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Daniel Charles Thomas

The effect of the 2020 COVID-19 lockdown on atmospheric black carbon levels in northeastern Greenland

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The outbreak of SARS-CoV-2 and subsequent spread of the disease COVID-19 became classified as a pandemic in March of 2020, leading to global safety measures introduced to limit the impact of the virus. This combination of safety measures has become commonly referred to as “lockdown”. The associated industry and lifestyle changes led to reductions in the anthropogenic emission of atmospheric pollutants such as black carbon (BC), which is transported from the mid-latitudes into the Arctic during the winter and spring. Measurements of BC and other anthropogenic pollutants are of increasing importance in the Arctic due to the rapid warming observed there in the past few decades. It is believed that BC has a significant role in this warming, and so understanding the Arctic's response to reduced BC emissions at lower latitudes will provide insight into how future changes might mitigate further warming. Reductions in BC have been reported worldwide, and so in this study, the impact of these reductions on BC concentrations at the High Arctic site Villum Research Station was investigated. The effect was examined from March 2020, around when global lockdowns began, to June 2020, when the Arctic haze period ended and BC levels were once again low. Firstly, the Danish Eulerian Hemispheric Model (DEHM) was used to assess this impact on BC concentrations by adjusting global anthropogenic pollution emission inventories to simulate those observed during the lockdown period and comparing the results to a similar model run with standard emission inventories. Secondly, equivalent BC data from an aethalometer at Villum Research Station were analysed, comparing the concentrations during the lockdown period to both aethalometer data from previous years and DEHM results from the lockdown period. It was found that when adjusted DEHM emission inventories were introduced from the 1st of March, the model predicted a reduction in BC concentrations beginning on the 10th of March and reached a 10% reduction by the 1st of April. This reduction fluctuated around 10% until the end of the Arctic haze period. Aethalometer data did not show any significant change from previous years, and no concentration reduction could be concluded from its comparison with DEHM results. This is likely because the predicted reduction of 10% is smaller than both the inter-annual and intra-annual variability of measured BC concentrations at Villum.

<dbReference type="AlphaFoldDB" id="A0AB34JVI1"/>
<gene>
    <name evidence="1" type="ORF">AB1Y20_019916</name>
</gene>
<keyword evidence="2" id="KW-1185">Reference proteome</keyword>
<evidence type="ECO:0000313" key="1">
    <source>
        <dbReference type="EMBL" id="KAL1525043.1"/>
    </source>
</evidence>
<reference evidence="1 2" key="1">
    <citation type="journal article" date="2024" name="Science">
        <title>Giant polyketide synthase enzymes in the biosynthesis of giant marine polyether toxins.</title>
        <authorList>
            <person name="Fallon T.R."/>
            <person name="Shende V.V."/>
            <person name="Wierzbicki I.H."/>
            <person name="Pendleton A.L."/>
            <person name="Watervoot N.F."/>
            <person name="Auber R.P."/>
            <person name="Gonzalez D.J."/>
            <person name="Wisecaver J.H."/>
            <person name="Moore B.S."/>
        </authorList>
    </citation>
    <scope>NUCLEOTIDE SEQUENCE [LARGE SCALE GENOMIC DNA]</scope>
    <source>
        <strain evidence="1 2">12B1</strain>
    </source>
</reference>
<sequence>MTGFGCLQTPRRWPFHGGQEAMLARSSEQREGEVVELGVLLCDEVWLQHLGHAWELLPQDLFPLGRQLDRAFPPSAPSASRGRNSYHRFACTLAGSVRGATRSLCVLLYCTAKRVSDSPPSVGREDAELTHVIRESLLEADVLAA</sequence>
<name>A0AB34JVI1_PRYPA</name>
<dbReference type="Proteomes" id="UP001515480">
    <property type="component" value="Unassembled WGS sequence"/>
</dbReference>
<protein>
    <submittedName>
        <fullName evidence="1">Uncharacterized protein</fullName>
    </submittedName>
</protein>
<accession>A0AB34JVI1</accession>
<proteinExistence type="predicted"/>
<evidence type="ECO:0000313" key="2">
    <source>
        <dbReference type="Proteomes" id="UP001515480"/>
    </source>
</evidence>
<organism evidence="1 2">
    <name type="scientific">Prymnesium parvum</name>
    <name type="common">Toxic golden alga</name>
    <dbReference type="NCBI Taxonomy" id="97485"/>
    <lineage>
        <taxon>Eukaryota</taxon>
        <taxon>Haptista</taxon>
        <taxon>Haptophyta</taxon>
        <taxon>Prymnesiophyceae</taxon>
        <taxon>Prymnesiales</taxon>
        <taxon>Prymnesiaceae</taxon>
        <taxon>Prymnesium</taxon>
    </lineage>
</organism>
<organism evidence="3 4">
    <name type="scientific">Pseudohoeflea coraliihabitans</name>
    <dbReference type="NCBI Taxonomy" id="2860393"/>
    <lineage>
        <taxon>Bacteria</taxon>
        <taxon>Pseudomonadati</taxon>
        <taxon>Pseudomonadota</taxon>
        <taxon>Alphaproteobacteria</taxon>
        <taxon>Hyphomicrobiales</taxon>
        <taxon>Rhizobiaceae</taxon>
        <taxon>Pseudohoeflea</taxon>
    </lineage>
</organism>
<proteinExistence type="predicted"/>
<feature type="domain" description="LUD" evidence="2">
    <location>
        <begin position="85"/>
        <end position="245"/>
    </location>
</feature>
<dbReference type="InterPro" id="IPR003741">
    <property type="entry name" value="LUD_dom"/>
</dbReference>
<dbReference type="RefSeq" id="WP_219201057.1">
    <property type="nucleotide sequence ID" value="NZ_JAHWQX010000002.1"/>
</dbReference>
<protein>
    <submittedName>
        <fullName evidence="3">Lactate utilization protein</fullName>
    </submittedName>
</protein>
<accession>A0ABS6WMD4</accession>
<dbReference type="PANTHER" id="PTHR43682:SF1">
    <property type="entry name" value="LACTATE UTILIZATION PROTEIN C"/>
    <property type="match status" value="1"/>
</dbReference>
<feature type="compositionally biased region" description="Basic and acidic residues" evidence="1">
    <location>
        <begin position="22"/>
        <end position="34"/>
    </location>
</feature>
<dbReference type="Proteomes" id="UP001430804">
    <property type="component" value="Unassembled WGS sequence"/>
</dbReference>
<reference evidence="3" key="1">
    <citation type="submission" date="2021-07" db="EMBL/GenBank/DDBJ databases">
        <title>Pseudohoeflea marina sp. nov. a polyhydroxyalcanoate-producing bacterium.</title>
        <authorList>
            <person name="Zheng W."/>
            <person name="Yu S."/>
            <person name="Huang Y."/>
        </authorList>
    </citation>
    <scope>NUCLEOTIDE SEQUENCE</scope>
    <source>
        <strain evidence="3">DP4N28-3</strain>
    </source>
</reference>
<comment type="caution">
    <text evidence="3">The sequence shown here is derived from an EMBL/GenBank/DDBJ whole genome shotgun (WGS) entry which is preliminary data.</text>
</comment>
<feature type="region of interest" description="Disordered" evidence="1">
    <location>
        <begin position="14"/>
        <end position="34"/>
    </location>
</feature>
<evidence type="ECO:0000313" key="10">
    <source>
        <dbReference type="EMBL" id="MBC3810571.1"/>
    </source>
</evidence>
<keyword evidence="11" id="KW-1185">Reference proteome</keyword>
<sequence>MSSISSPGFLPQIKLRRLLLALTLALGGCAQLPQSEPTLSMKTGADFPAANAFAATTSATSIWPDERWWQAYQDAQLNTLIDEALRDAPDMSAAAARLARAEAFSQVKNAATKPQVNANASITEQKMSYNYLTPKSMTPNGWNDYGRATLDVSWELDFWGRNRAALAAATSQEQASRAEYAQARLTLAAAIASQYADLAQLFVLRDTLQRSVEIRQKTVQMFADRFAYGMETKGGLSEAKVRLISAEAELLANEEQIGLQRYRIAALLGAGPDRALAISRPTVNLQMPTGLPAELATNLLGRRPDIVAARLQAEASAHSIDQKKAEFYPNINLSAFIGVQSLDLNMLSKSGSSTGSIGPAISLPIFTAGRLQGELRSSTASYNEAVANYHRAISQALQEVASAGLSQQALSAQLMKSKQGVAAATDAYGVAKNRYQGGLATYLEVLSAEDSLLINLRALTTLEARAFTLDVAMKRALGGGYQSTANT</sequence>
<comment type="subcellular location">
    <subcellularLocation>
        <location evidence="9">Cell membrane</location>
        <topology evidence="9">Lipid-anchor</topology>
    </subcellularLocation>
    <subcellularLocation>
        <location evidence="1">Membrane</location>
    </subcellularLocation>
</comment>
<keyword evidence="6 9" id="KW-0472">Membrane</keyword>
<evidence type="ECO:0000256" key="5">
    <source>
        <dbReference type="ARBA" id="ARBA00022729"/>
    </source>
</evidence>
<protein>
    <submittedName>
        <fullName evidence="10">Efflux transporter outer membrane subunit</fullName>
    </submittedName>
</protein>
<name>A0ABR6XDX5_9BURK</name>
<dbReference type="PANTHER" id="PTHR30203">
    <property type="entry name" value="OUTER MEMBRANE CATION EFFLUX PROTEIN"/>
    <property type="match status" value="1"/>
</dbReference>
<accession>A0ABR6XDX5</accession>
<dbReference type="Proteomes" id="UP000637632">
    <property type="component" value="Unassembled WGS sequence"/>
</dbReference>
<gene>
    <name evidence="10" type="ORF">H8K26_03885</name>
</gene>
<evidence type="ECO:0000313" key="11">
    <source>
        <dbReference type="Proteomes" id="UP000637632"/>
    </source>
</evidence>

Original languageEnglish
Article number118853
JournalAtmospheric environment
Publication statusPublished - Jan 2022

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